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Hidilyn Diaz’ Olympic triumph lifts OFWs’ spirit

Millions of Filipinos around the world rejoice and unite in revelry as the Philippines marks its first-ever gold medal after 97 years of participation in the Olympic Games.

Hidilyn Diaz, 30, earned the Philippines’ first gold medal in the 55kg women’s weightlifting division, setting a new Olympic record. In the UAE, the Pinay athlete has sent her kababayans into a frenzy, cheering on her incredible feat that now serves as a ‘booster shot’ for the country’s pride and morale amid the pandemic.

Her victory also coincided with higher UAE Dirham to Philippine peso exchange rate, which kicked at 13.73 on Tuesday from a 13.22 finish last Monday.

Since 1924, the country has been competing at every edition of the Summer Olympics. It only skipped the Moscow Games in 1980. Prior to Diaz’ golden victory, Filipino athletes had scored three silver and seven bronze medals in previous editions.

After almost a hundred years of waiting, the weightlifting queen quenched, Filipinos thirst for an Olympic champion medal. She has inspired the entire nation — even those currently abroad — that’s still grappling with the effects of the global pandemic.

“Well deserved congrats thanks for making us proud mabuhay ka at mga kababaihang pinoy,” said Erosaine Sunga, an OFW based in Dubai.

“You deserve the blessings Hidilyn! Wow! You have shown the best God has given you! And the most admirable part is, your humility! Not all champions remember God from whom we owe everything,” added Joy Loquellano.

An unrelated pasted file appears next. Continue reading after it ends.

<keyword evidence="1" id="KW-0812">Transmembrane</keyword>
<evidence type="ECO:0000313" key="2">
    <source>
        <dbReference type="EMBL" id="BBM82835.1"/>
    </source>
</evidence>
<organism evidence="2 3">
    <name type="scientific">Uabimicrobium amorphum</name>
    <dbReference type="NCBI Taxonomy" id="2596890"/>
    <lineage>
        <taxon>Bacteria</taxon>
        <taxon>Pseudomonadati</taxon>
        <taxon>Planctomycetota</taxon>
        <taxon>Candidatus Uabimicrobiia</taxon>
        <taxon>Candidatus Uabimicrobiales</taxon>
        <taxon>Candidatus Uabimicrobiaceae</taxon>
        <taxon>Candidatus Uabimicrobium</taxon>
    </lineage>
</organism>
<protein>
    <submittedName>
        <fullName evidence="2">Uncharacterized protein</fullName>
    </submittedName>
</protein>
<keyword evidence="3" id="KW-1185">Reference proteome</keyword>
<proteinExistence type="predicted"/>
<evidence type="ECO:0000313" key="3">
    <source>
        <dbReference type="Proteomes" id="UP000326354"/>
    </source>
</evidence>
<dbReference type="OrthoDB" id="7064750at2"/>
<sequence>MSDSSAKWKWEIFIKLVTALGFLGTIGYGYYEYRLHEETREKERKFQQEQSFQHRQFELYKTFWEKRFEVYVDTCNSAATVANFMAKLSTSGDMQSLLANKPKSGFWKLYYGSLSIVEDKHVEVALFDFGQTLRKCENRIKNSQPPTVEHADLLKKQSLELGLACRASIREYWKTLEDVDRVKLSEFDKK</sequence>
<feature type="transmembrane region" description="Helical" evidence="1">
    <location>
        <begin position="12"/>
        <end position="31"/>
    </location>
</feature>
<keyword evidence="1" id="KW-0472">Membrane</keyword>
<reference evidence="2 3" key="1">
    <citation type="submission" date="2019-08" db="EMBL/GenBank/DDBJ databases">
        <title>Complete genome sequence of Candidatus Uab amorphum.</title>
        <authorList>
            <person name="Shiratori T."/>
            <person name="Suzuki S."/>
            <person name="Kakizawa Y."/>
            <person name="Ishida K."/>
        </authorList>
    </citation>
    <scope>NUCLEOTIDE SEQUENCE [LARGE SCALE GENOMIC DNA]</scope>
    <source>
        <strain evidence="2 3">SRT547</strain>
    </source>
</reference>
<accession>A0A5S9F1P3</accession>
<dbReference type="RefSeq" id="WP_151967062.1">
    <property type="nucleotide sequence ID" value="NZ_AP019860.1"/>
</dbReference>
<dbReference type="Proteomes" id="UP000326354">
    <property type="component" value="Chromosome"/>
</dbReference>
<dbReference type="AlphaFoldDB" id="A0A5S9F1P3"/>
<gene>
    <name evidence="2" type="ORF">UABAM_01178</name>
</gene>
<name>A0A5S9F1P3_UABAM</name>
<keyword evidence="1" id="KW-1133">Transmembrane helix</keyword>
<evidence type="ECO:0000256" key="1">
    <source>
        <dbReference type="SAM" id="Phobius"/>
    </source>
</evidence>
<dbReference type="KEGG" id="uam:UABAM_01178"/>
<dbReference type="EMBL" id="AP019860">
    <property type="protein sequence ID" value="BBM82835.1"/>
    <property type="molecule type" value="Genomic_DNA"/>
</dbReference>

Diaz said in an online press conference on Tuesday that she’s grateful for bringing home the first-ever gold medal after almost 10 decades.

“Hindi pa rin ako makapaniwala na nanalo ako ng gold. Pero sobrang thankful ako,” she said. “Ito ang first time ko magbuhat ng 127kg… Mentally, physically, emotionally prepared ako kaya nagawa ko ‘yon.”

However, her victory did not come easy as the battle for the gold medal went down the wire between her and China’s Liao Qiuyun in the clean-and-jerk lift.

Liao lifted 126kg in her final lift, prompting the 2016 Rio Olympics Filipino silver medalist to take it up a notch higher at 127kg.

Even after clinching the historic feat, Diaz said she’s more determined than ever to rewrite history.

Earlier after her victory, she told international media: “It’s a dream come true. I just want to say that we Filipinos are strong. We Filipinos can compete here at the Olympics. We can do it.”

As a piece of advice to younger Filipino athletes, she added: “Please dream high… That’s how I started. I dreamed high and finally, I was able to do it.”

Diaz has also assured herself of at least Php40 million, as of press time, from the government and various business tycoons and companies who pledged rewards to the Filipino gold medal winners. Myriad of non-monetary incentives also await here back home including a PHP14-million condominium unit, a house and lot, a van, a lifetime free flight, and a lot more.

“As an athlete we don’t stop when we fail once, even twice, the most important thing is we do our best and at the end of the day we won’t regret anything,” – Hidilyn Diaz

Road to Olympics 2020

The Olympics 2020 was Diaz’s fourth time to participate in the world games. She had her debut in 2008 in Beijing and her second participation in London in 2012 but failed to place in both years. Her third time was her charm when she won a Silver medal in Rio de Janeiro in 2016. She also participated in the 2018 Asian Games, winning a gold medal.